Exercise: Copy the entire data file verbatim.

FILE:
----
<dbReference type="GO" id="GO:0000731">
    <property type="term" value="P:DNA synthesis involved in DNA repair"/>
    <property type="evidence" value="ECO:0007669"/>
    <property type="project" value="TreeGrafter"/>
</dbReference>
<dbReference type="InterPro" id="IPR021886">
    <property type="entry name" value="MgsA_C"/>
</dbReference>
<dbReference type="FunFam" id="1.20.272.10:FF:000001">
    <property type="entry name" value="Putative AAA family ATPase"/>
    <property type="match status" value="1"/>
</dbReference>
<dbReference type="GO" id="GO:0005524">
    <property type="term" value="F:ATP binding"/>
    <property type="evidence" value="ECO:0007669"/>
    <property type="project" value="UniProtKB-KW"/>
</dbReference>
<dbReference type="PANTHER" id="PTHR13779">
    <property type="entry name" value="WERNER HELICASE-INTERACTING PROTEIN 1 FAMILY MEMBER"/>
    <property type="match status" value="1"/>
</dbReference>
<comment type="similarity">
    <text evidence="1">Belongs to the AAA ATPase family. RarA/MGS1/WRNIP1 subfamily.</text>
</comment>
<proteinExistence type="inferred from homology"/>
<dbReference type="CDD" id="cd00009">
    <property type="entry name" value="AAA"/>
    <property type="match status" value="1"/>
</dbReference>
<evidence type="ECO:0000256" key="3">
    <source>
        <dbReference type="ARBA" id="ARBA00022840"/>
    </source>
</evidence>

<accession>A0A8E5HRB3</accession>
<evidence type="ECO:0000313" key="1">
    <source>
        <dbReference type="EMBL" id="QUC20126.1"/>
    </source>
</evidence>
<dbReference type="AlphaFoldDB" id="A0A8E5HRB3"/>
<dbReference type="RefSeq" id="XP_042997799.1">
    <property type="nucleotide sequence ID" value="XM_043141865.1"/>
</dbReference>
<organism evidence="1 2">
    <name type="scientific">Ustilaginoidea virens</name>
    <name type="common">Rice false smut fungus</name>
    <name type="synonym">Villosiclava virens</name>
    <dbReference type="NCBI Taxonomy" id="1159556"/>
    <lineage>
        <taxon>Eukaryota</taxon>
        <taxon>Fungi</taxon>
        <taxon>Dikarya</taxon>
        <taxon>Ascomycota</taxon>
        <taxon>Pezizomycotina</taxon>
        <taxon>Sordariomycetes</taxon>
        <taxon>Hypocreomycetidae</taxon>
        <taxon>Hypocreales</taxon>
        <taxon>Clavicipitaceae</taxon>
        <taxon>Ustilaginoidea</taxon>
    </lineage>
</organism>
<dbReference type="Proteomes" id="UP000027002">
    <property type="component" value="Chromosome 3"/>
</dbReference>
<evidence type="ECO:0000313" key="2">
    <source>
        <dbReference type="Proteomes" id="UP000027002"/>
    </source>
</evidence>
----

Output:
<dbReference type="GO" id="GO:0000731">
    <property type="term" value="P:DNA synthesis involved in DNA repair"/>
    <property type="evidence" value="ECO:0007669"/>
    <property type="project" value="TreeGrafter"/>
</dbReference>
<dbReference type="InterPro" id="IPR021886">
    <property type="entry name" value="MgsA_C"/>
</dbReference>
<dbReference type="FunFam" id="1.20.272.10:FF:000001">
    <property type="entry name" value="Putative AAA family ATPase"/>
    <property type="match status" value="1"/>
</dbReference>
<dbReference type="GO" id="GO:0005524">
    <property type="term" value="F:ATP binding"/>
    <property type="evidence" value="ECO:0007669"/>
    <property type="project" value="UniProtKB-KW"/>
</dbReference>
<dbReference type="PANTHER" id="PTHR13779">
    <property type="entry name" value="WERNER HELICASE-INTERACTING PROTEIN 1 FAMILY MEMBER"/>
    <property type="match status" value="1"/>
</dbReference>
<comment type="similarity">
    <text evidence="1">Belongs to the AAA ATPase family. RarA/MGS1/WRNIP1 subfamily.</text>
</comment>
<proteinExistence type="inferred from homology"/>
<dbReference type="CDD" id="cd00009">
    <property type="entry name" value="AAA"/>
    <property type="match status" value="1"/>
</dbReference>
<evidence type="ECO:0000256" key="3">
    <source>
        <dbReference type="ARBA" id="ARBA00022840"/>
    </source>
</evidence>

<accession>A0A8E5HRB3</accession>
<evidence type="ECO:0000313" key="1">
    <source>
        <dbReference type="EMBL" id="QUC20126.1"/>
    </source>
</evidence>
<dbReference type="AlphaFoldDB" id="A0A8E5HRB3"/>
<dbReference type="RefSeq" id="XP_042997799.1">
    <property type="nucleotide sequence ID" value="XM_043141865.1"/>
</dbReference>
<organism evidence="1 2">
    <name type="scientific">Ustilaginoidea virens</name>
    <name type="common">Rice false smut fungus</name>
    <name type="synonym">Villosiclava virens</name>
    <dbReference type="NCBI Taxonomy" id="1159556"/>
    <lineage>
        <taxon>Eukaryota</taxon>
        <taxon>Fungi</taxon>
        <taxon>Dikarya</taxon>
        <taxon>Ascomycota</taxon>
        <taxon>Pezizomycotina</taxon>
        <taxon>Sordariomycetes</taxon>
        <taxon>Hypocreomycetidae</taxon>
        <taxon>Hypocreales</taxon>
        <taxon>Clavicipitaceae</taxon>
        <taxon>Ustilaginoidea</taxon>
    </lineage>
</organism>
<dbReference type="Proteomes" id="UP000027002">
    <property type="component" value="Chromosome 3"/>
</dbReference>
<evidence type="ECO:0000313" key="2">
    <source>
        <dbReference type="Proteomes" id="UP000027002"/>
    </source>
</evidence>